The Antarctic domain’s response to changes in external forcing is expected to be dampened compared to the Arctic. This is due to the more zonal circumpolar current in both atmosphere and ocean, hampering the heat exchange with lower latitudes, as well as the larger ocean area, acting to reduce amplitudes in surface warming due to changes in the radiative balance (IPCC 2007). Additionally, the ice and snow albedo feedback is smaller in the Antarctic domain (Masson-Delmotte et al. 2006). This was confirmed in our study as anomalies in the freshwater cycle are smaller than in the Arctic.

During the preindustrial period no significant and robust changes in the individual terms of the Antarctic freshwater balance could be detected from our ensemble, suggesting that minima in external forcing (Maunder Minimum, Dalton Minimum) do not leave an imprint on the SH high latitudes’ water cycle. As FW transport and sea ice export do not change much during the first 450 years, the atmospheric import VQ is the controlling mechanism regarding the domain’s total freshwater content. The future projections then show a substantial acceleration of the hydrological cycle, affecting all fluxes, with a linear dependence on the SAT projections. Thereby, the strongly increasing FW transport strengthens the Antarctic domain as a freshwater source to the lower latitude oceans. Liu and Curry (2010) stress the potentially too weak response of the twentieth century Southern Ocean climate to anthropogenic forcing in models due to an overestimated sea surface temperature internal variability. Taking into account this and a possible lack of decadal SAT variability in the southern high latitudes of the model, the simulated amplitudes in the budget and transport terms of the Antarctic domain have to be interpreted with caution as they might have been larger during preindustrial times than simulated in this study. Therefore, other millennial simulations with new and higher resolved models are in need, which – together with proxies – will add to the picture of past variations of the polar freshwater reservoirs.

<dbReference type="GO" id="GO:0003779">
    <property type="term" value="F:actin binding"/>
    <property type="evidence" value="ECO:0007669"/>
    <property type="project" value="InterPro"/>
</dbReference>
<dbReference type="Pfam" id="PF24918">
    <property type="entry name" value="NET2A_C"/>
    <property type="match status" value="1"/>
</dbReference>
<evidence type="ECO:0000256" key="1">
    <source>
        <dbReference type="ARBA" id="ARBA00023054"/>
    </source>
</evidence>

Acknowledgments

We gratefully acknowledge Andreas Born for valuable discussion, as well as two anonymous reviewers for constructive comments. We are grateful to the ECMWF, the NASA GISS, the NOAA ESRL, the ESG, Igor Polyakov, and Marika Holland for providing access to data and to the NCAR for providing the code of the CCSM3 model. This study is supported by the National Centre of Competence in Research (NCCR) Climate funded by the Swiss National Science Foundation, and the European Commission Past4Future project. The simulations were performed on an IBM Power 4, a CRAY XT3, and a CRAY XT5 at the Swiss National Supercomputing Centre (CSCS) in Manno.

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Authors and Affiliations

  • Flavio Lehner
    • 1
  • Christoph C. Raible
    • 1
  • Dominik Hofer
    • 1
  • Thomas F. Stocker
    • 1
  1. 1.Climate and Environmental Physics, Physics Institute, and Oeschger Centre for Climate Change ResearchUniversity of BernBernSwitzerland